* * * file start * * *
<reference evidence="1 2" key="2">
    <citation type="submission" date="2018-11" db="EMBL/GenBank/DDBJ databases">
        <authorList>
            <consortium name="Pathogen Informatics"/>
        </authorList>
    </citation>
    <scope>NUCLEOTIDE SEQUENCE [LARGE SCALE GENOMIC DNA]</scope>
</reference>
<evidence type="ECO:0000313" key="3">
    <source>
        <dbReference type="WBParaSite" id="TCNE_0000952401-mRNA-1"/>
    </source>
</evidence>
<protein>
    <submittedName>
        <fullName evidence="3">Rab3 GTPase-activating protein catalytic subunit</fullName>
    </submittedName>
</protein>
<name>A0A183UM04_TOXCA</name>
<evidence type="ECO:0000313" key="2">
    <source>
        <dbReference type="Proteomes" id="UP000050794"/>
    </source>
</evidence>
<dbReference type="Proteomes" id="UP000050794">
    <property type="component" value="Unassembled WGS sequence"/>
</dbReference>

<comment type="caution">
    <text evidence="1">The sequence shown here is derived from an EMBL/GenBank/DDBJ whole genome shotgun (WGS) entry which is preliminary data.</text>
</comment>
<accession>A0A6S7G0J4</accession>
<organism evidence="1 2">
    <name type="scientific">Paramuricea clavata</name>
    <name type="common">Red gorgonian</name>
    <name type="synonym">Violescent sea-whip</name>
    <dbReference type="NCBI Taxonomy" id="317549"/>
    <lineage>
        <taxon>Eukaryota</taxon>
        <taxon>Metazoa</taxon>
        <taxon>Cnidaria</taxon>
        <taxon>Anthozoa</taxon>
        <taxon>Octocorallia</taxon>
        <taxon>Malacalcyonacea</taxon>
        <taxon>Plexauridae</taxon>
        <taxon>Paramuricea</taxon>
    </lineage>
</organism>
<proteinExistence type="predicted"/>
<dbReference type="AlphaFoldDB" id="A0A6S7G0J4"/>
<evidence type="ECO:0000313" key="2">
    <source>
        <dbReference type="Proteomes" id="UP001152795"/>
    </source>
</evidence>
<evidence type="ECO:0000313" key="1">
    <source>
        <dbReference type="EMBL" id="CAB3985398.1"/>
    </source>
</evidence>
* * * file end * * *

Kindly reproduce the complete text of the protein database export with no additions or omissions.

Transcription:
<reference evidence="1 2" key="2">
    <citation type="submission" date="2018-11" db="EMBL/GenBank/DDBJ databases">
        <authorList>
            <consortium name="Pathogen Informatics"/>
        </authorList>
    </citation>
    <scope>NUCLEOTIDE SEQUENCE [LARGE SCALE GENOMIC DNA]</scope>
</reference>
<evidence type="ECO:0000313" key="3">
    <source>
        <dbReference type="WBParaSite" id="TCNE_0000952401-mRNA-1"/>
    </source>
</evidence>
<protein>
    <submittedName>
        <fullName evidence="3">Rab3 GTPase-activating protein catalytic subunit</fullName>
    </submittedName>
</protein>
<name>A0A183UM04_TOXCA</name>
<evidence type="ECO:0000313" key="2">
    <source>
        <dbReference type="Proteomes" id="UP000050794"/>
    </source>
</evidence>
<dbReference type="Proteomes" id="UP000050794">
    <property type="component" value="Unassembled WGS sequence"/>
</dbReference>

<comment type="caution">
    <text evidence="1">The sequence shown here is derived from an EMBL/GenBank/DDBJ whole genome shotgun (WGS) entry which is preliminary data.</text>
</comment>
<accession>A0A6S7G0J4</accession>
<organism evidence="1 2">
    <name type="scientific">Paramuricea clavata</name>
    <name type="common">Red gorgonian</name>
    <name type="synonym">Violescent sea-whip</name>
    <dbReference type="NCBI Taxonomy" id="317549"/>
    <lineage>
        <taxon>Eukaryota</taxon>
        <taxon>Metazoa</taxon>
        <taxon>Cnidaria</taxon>
        <taxon>Anthozoa</taxon>
        <taxon>Octocorallia</taxon>
        <taxon>Malacalcyonacea</taxon>
        <taxon>Plexauridae</taxon>
        <taxon>Paramuricea</taxon>
    </lineage>
</organism>
<proteinExistence type="predicted"/>
<dbReference type="AlphaFoldDB" id="A0A6S7G0J4"/>
<evidence type="ECO:0000313" key="2">
    <source>
        <dbReference type="Proteomes" id="UP001152795"/>
    </source>
</evidence>
<evidence type="ECO:0000313" key="1">
    <source>
        <dbReference type="EMBL" id="CAB3985398.1"/>
    </source>
</evidence>